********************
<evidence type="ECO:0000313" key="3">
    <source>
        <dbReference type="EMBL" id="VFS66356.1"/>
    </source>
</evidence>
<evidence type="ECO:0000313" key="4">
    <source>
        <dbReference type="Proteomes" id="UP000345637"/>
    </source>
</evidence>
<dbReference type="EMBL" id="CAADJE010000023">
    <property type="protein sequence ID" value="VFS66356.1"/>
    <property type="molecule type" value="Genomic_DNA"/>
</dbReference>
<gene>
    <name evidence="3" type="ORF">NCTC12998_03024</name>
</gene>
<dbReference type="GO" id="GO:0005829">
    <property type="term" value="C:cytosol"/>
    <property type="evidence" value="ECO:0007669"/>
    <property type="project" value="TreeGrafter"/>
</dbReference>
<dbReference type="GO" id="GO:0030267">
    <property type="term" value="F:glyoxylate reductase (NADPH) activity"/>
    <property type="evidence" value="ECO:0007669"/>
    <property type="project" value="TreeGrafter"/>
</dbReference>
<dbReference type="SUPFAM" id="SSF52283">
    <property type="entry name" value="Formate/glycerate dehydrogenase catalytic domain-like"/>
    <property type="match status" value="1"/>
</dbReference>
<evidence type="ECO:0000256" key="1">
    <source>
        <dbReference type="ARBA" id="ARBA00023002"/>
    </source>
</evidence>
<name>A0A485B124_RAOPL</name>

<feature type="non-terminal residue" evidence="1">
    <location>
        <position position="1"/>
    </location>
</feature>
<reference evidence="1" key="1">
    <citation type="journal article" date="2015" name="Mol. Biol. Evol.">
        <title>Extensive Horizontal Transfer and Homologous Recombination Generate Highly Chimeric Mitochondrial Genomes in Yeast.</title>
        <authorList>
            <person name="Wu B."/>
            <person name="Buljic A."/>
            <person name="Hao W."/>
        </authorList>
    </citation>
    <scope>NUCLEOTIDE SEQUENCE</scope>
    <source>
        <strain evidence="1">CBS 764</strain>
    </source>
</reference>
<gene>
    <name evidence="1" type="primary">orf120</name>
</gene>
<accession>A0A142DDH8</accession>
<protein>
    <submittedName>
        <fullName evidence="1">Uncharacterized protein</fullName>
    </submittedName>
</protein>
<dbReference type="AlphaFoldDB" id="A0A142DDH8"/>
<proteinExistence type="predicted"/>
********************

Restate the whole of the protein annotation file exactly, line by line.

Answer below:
<evidence type="ECO:0000313" key="3">
    <source>
        <dbReference type="EMBL" id="VFS66356.1"/>
    </source>
</evidence>
<evidence type="ECO:0000313" key="4">
    <source>
        <dbReference type="Proteomes" id="UP000345637"/>
    </source>
</evidence>
<dbReference type="EMBL" id="CAADJE010000023">
    <property type="protein sequence ID" value="VFS66356.1"/>
    <property type="molecule type" value="Genomic_DNA"/>
</dbReference>
<gene>
    <name evidence="3" type="ORF">NCTC12998_03024</name>
</gene>
<dbReference type="GO" id="GO:0005829">
    <property type="term" value="C:cytosol"/>
    <property type="evidence" value="ECO:0007669"/>
    <property type="project" value="TreeGrafter"/>
</dbReference>
<dbReference type="GO" id="GO:0030267">
    <property type="term" value="F:glyoxylate reductase (NADPH) activity"/>
    <property type="evidence" value="ECO:0007669"/>
    <property type="project" value="TreeGrafter"/>
</dbReference>
<dbReference type="SUPFAM" id="SSF52283">
    <property type="entry name" value="Formate/glycerate dehydrogenase catalytic domain-like"/>
    <property type="match status" value="1"/>
</dbReference>
<evidence type="ECO:0000256" key="1">
    <source>
        <dbReference type="ARBA" id="ARBA00023002"/>
    </source>
</evidence>
<name>A0A485B124_RAOPL</name>

<feature type="non-terminal residue" evidence="1">
    <location>
        <position position="1"/>
    </location>
</feature>
<reference evidence="1" key="1">
    <citation type="journal article" date="2015" name="Mol. Biol. Evol.">
        <title>Extensive Horizontal Transfer and Homologous Recombination Generate Highly Chimeric Mitochondrial Genomes in Yeast.</title>
        <authorList>
            <person name="Wu B."/>
            <person name="Buljic A."/>
            <person name="Hao W."/>
        </authorList>
    </citation>
    <scope>NUCLEOTIDE SEQUENCE</scope>
    <source>
        <strain evidence="1">CBS 764</strain>
    </source>
</reference>
<gene>
    <name evidence="1" type="primary">orf120</name>
</gene>
<accession>A0A142DDH8</accession>
<protein>
    <submittedName>
        <fullName evidence="1">Uncharacterized protein</fullName>
    </submittedName>
</protein>
<dbReference type="AlphaFoldDB" id="A0A142DDH8"/>
<proteinExistence type="predicted"/>